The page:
• 13. © 2011 IESS-1.1 University of Vienna
  • 14. Components of SOA “Business Value” Costs Organiza- Business Integ- tional Process ration Techno- Servicifi- Human logy cation Recources SOA Business Value Benefits Services/ Architec- Integra- Recources ture tion Re-use Flexibility Human Open Recources Standards© 2011 IESS-1.1 University of Vienna
  • 15. © 2011 IESS-1.1 University of Vienna
  • 16.   Risk factors that can impact investment decision process:   Organizational factors - complex program networks, misalignment of (or conflicting) internal goals, lack of leadership support;   Business process factors - impact on existing process, fear of changing work assignments;   Technology factors - rapid changes in technology, interacting with parallel systems, scale and complexity.   Furthermore, project failures are the result of the multiplicity of risks inherent in software project environment.© 2011 IESS-1.1 University of Vienna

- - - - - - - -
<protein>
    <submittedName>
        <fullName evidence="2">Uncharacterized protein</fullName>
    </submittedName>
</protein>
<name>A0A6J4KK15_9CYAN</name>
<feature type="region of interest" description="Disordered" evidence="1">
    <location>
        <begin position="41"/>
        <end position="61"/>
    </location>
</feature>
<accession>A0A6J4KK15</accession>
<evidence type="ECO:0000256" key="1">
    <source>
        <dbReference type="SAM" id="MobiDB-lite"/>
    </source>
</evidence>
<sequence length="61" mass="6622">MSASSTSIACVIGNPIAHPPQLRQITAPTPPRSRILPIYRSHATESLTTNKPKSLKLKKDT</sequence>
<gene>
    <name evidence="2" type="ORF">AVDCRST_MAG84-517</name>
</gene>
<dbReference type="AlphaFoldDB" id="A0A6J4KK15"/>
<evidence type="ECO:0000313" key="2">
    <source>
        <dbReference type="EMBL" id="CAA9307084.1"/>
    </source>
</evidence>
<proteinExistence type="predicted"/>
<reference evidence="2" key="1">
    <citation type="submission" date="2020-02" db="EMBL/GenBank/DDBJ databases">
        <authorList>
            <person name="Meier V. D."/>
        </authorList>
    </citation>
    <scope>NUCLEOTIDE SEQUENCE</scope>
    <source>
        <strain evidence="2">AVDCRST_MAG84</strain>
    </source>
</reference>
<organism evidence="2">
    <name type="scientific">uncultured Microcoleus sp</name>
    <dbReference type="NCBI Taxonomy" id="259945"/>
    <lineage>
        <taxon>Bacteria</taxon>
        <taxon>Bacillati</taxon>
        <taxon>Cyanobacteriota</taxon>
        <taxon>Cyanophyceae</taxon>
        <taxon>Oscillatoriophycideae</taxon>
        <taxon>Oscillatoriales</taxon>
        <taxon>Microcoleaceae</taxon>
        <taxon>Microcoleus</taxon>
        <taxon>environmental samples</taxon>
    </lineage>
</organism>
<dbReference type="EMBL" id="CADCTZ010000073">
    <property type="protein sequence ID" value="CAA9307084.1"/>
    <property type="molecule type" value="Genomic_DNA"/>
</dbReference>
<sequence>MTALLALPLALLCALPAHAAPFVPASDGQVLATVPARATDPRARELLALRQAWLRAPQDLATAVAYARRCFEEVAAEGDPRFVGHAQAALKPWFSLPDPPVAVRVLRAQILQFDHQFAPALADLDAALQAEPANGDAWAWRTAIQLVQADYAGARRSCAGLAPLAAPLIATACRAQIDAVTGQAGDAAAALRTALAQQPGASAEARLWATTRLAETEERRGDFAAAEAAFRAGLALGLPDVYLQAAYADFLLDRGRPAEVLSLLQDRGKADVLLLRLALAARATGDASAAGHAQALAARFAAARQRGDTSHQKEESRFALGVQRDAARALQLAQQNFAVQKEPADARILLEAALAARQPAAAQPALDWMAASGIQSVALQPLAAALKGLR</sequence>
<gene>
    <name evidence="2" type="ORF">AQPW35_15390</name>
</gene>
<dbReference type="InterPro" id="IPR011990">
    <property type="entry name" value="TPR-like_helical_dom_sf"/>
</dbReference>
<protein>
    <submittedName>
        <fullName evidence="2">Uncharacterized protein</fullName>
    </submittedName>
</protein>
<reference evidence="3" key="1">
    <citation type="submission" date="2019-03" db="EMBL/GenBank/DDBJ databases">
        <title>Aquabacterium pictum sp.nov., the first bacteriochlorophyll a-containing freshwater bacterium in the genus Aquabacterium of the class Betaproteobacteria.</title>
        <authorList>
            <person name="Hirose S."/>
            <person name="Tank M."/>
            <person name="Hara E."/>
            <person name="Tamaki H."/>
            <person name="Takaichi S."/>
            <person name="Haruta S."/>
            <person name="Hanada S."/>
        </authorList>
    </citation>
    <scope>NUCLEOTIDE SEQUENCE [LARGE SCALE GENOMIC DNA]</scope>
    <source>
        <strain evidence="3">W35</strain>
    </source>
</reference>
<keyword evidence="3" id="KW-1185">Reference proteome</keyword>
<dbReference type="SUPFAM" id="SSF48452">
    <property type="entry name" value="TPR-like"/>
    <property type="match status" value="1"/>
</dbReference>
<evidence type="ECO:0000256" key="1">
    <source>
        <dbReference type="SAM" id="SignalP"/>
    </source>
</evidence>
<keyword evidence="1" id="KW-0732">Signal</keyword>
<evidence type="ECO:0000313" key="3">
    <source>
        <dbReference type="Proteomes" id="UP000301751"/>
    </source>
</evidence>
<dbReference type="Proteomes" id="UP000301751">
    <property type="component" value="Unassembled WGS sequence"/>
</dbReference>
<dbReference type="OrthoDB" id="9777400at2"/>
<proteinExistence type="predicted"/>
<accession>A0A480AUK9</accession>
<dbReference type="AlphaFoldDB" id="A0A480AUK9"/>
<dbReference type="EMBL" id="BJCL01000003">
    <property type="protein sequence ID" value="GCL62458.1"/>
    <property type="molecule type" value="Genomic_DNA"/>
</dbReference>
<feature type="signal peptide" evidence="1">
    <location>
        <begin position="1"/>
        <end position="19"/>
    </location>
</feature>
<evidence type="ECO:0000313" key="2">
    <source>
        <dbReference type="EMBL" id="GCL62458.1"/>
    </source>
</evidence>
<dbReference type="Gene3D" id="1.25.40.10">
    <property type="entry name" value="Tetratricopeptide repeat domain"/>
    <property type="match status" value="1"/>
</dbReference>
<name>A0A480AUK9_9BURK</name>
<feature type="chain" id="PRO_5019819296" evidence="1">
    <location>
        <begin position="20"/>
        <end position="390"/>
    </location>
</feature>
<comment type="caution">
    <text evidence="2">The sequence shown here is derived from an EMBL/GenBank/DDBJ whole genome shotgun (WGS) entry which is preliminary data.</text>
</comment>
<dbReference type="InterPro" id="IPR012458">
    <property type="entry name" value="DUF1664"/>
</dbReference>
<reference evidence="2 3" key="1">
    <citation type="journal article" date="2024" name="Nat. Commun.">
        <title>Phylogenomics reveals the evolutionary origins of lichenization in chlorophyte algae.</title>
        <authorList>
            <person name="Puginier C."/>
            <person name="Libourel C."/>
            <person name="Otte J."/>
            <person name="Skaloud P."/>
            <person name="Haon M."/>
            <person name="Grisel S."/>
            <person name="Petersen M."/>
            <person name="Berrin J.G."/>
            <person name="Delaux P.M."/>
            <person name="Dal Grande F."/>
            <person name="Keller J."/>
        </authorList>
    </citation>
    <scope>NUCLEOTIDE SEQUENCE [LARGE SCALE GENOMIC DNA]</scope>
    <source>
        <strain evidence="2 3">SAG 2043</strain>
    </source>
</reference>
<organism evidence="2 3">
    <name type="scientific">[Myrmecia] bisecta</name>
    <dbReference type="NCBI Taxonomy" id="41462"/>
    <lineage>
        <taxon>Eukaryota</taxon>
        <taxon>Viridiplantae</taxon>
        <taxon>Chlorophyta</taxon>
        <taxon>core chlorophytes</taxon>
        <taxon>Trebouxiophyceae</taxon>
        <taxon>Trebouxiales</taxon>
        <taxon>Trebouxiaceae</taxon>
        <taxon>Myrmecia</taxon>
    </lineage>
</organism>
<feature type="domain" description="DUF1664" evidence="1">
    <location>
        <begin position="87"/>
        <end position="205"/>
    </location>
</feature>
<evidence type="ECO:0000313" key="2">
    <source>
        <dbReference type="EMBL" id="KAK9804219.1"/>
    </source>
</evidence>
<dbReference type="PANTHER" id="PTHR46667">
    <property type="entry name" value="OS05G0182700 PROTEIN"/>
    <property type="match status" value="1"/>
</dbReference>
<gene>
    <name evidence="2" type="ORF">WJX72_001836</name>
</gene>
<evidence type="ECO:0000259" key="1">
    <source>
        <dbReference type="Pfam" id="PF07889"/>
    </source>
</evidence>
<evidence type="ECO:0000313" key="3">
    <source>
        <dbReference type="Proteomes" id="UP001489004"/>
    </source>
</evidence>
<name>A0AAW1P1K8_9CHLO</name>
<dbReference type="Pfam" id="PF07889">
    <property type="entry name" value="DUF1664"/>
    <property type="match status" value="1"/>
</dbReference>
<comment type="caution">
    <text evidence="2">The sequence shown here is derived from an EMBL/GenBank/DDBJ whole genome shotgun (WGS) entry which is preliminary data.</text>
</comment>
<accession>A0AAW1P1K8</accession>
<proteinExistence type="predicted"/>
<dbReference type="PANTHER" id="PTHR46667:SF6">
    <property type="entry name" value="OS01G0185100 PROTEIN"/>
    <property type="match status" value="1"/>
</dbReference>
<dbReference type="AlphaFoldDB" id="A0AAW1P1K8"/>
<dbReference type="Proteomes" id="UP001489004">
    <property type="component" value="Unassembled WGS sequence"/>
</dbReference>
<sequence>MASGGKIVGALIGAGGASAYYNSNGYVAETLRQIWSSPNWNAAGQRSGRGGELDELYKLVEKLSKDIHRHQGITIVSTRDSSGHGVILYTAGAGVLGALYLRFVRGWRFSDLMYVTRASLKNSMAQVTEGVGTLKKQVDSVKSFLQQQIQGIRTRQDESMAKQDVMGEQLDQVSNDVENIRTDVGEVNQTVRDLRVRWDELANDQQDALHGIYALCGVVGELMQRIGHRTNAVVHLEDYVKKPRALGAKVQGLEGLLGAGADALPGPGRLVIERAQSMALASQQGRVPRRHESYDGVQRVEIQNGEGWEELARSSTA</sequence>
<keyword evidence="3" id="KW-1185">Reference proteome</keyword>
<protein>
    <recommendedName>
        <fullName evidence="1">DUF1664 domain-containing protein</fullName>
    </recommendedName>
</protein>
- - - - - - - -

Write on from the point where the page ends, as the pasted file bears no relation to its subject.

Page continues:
• 17. Risk Analysis Example© 2011 IESS-1.1 University of Vienna
  • 18. © 2011 IESS-1.1 University of Vienna
  • 19. Breakeven Total revenues line Point Total Revenue/Costs Total costs line Operating income Operating loss Number of Services© 2011 IESS-1.1 University of Vienna
  • 20. © 2011 IESS-1.1 University of Vienna
  • 21. Service Development Costs Traditional Approach Economic Advantages SOA Approach Fixed Cost New business capabilities SOA become economically feasible Break-even Point Number of Services© 2011 IESS-1.1 University of Vienna
  • 22. where: π - profits, p – price, q – quantity, c = unit cost (average variable cost), f - fixed costs.© 2011 IESS-1.1 University of Vienna
  • 23. Conclusions   In order to maximize the intended benefits of SOA implementation, organizations need to develop a well-articulated SOA quality strategy to promote trust and reuse.   However, building an effective SOA platform requires tight integration between new and existing product categories, and it may require large investments.   For this reason, conventional investment valuation methods need to be combined with other modern techniques to reflect SOA’s long-term strategic investment nature.   Thus, in this paper, we apply modified BEP method developed under the BVA umbrella for the evaluation of SOA projects, in particular for the services reuse related.© 2011 IESS-1.1 University of Vienna
  • 24. natalia.kryvinska@univie.ac.at© 2011 IESS-1.1 University of Vienna